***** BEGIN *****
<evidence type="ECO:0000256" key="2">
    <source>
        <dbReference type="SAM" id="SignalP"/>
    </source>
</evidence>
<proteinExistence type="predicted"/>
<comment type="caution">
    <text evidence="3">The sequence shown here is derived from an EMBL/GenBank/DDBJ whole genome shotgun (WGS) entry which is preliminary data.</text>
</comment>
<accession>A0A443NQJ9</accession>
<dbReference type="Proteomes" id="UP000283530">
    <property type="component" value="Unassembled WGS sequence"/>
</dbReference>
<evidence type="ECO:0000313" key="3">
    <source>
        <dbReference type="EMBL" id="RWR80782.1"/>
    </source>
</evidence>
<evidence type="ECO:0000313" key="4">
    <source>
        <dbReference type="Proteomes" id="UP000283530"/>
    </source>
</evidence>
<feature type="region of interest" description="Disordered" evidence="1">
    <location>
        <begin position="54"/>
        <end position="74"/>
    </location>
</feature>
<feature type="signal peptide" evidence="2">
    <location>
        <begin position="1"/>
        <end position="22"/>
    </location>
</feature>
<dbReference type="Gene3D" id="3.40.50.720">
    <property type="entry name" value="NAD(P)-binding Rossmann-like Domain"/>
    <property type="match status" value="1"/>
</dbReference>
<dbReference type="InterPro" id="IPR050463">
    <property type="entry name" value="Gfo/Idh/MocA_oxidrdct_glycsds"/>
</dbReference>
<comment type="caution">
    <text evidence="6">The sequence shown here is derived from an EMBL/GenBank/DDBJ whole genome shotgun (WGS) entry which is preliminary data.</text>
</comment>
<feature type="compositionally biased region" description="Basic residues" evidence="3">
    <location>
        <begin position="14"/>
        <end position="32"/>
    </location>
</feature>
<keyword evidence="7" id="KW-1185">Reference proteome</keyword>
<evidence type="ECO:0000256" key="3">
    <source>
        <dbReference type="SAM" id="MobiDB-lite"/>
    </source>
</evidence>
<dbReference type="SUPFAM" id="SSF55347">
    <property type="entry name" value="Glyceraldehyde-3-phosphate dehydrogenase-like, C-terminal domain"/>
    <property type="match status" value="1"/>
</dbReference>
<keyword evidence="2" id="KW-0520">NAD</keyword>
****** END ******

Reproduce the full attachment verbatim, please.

<evidence type="ECO:0000256" key="2">
    <source>
        <dbReference type="SAM" id="SignalP"/>
    </source>
</evidence>
<proteinExistence type="predicted"/>
<comment type="caution">
    <text evidence="3">The sequence shown here is derived from an EMBL/GenBank/DDBJ whole genome shotgun (WGS) entry which is preliminary data.</text>
</comment>
<accession>A0A443NQJ9</accession>
<dbReference type="Proteomes" id="UP000283530">
    <property type="component" value="Unassembled WGS sequence"/>
</dbReference>
<evidence type="ECO:0000313" key="3">
    <source>
        <dbReference type="EMBL" id="RWR80782.1"/>
    </source>
</evidence>
<evidence type="ECO:0000313" key="4">
    <source>
        <dbReference type="Proteomes" id="UP000283530"/>
    </source>
</evidence>
<feature type="region of interest" description="Disordered" evidence="1">
    <location>
        <begin position="54"/>
        <end position="74"/>
    </location>
</feature>
<feature type="signal peptide" evidence="2">
    <location>
        <begin position="1"/>
        <end position="22"/>
    </location>
</feature>
<dbReference type="Gene3D" id="3.40.50.720">
    <property type="entry name" value="NAD(P)-binding Rossmann-like Domain"/>
    <property type="match status" value="1"/>
</dbReference>
<dbReference type="InterPro" id="IPR050463">
    <property type="entry name" value="Gfo/Idh/MocA_oxidrdct_glycsds"/>
</dbReference>
<comment type="caution">
    <text evidence="6">The sequence shown here is derived from an EMBL/GenBank/DDBJ whole genome shotgun (WGS) entry which is preliminary data.</text>
</comment>
<feature type="compositionally biased region" description="Basic residues" evidence="3">
    <location>
        <begin position="14"/>
        <end position="32"/>
    </location>
</feature>
<keyword evidence="7" id="KW-1185">Reference proteome</keyword>
<evidence type="ECO:0000256" key="3">
    <source>
        <dbReference type="SAM" id="MobiDB-lite"/>
    </source>
</evidence>
<dbReference type="SUPFAM" id="SSF55347">
    <property type="entry name" value="Glyceraldehyde-3-phosphate dehydrogenase-like, C-terminal domain"/>
    <property type="match status" value="1"/>
</dbReference>
<keyword evidence="2" id="KW-0520">NAD</keyword>